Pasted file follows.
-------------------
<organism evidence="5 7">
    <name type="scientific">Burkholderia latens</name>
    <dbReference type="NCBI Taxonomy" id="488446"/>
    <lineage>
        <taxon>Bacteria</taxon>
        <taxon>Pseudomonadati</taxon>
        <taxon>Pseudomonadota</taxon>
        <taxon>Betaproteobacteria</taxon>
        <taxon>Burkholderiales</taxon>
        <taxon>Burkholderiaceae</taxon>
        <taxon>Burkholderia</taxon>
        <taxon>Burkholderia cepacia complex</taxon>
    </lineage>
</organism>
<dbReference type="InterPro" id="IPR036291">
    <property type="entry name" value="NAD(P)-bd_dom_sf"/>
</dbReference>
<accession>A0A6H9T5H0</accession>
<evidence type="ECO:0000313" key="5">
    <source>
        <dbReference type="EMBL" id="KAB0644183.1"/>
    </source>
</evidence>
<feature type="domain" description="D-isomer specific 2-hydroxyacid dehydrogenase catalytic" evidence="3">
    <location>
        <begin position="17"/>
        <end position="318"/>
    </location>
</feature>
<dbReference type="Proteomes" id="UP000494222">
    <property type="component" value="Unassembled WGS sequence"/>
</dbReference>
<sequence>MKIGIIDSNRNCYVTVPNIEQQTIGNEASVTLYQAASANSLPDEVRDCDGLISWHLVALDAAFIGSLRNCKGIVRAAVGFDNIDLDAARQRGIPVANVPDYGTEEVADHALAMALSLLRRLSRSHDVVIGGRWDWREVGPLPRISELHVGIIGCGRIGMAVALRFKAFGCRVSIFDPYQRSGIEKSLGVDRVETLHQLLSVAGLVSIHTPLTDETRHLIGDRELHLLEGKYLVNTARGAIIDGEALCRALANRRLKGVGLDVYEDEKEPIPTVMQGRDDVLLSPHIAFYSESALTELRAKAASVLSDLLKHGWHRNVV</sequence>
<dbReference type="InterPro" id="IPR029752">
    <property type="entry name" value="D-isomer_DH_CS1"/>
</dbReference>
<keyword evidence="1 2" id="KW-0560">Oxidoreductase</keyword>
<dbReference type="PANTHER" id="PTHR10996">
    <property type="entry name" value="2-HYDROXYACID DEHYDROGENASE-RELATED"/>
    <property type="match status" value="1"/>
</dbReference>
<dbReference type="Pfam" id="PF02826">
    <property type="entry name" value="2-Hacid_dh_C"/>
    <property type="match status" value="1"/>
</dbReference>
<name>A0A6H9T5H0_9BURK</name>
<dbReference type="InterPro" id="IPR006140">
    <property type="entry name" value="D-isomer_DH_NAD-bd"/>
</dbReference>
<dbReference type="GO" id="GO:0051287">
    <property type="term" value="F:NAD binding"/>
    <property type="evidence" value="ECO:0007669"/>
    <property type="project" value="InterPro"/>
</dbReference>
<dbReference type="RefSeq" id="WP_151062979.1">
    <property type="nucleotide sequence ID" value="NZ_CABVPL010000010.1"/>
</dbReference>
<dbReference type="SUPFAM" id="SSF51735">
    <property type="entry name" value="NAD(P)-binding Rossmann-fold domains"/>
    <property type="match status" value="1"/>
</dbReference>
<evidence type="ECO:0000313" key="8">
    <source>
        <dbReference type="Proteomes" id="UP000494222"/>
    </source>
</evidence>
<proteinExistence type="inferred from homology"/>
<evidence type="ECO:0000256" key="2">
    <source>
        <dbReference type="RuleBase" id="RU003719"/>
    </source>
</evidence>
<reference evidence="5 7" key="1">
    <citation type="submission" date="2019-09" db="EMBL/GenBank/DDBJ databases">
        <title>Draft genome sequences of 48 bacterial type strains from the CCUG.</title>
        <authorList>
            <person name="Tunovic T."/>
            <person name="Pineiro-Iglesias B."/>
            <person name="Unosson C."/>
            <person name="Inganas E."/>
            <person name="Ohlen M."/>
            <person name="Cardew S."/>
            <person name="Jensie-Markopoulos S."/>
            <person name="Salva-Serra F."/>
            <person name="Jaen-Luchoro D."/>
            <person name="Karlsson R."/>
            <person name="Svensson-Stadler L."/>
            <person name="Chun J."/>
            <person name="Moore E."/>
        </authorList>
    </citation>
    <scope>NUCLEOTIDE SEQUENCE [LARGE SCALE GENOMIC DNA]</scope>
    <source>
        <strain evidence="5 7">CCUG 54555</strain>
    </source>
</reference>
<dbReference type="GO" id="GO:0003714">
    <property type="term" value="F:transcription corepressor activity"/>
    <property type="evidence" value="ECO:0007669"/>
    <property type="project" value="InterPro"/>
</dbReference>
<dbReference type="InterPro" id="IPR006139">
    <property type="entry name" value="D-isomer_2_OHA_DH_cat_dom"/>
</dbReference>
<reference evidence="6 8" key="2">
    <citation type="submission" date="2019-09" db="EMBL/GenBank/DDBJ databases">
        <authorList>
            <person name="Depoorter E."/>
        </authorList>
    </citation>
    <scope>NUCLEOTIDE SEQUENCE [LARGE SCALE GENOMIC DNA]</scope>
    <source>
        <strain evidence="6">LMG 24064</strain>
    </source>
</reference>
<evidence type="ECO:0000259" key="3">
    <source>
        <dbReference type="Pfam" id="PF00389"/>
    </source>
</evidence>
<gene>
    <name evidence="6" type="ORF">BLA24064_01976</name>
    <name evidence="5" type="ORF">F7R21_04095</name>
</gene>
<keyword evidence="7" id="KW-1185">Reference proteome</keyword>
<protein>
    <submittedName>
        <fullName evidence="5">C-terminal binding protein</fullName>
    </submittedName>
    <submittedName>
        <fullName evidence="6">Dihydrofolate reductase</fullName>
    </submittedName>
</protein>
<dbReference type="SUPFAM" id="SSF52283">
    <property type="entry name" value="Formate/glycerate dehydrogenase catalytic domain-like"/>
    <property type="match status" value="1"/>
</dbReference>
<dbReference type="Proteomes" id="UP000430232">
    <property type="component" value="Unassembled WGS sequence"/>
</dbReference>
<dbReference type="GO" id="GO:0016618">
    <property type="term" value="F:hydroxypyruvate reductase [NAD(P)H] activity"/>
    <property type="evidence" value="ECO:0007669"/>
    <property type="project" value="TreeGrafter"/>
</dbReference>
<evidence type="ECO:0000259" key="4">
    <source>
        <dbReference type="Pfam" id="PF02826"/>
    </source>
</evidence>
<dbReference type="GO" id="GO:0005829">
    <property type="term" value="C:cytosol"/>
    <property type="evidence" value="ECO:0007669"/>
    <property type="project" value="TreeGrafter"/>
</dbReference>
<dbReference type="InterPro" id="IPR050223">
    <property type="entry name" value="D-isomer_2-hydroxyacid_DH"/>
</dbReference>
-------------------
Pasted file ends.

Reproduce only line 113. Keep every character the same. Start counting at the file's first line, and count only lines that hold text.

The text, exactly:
        <strain evidence="6">LMG 24064</strain>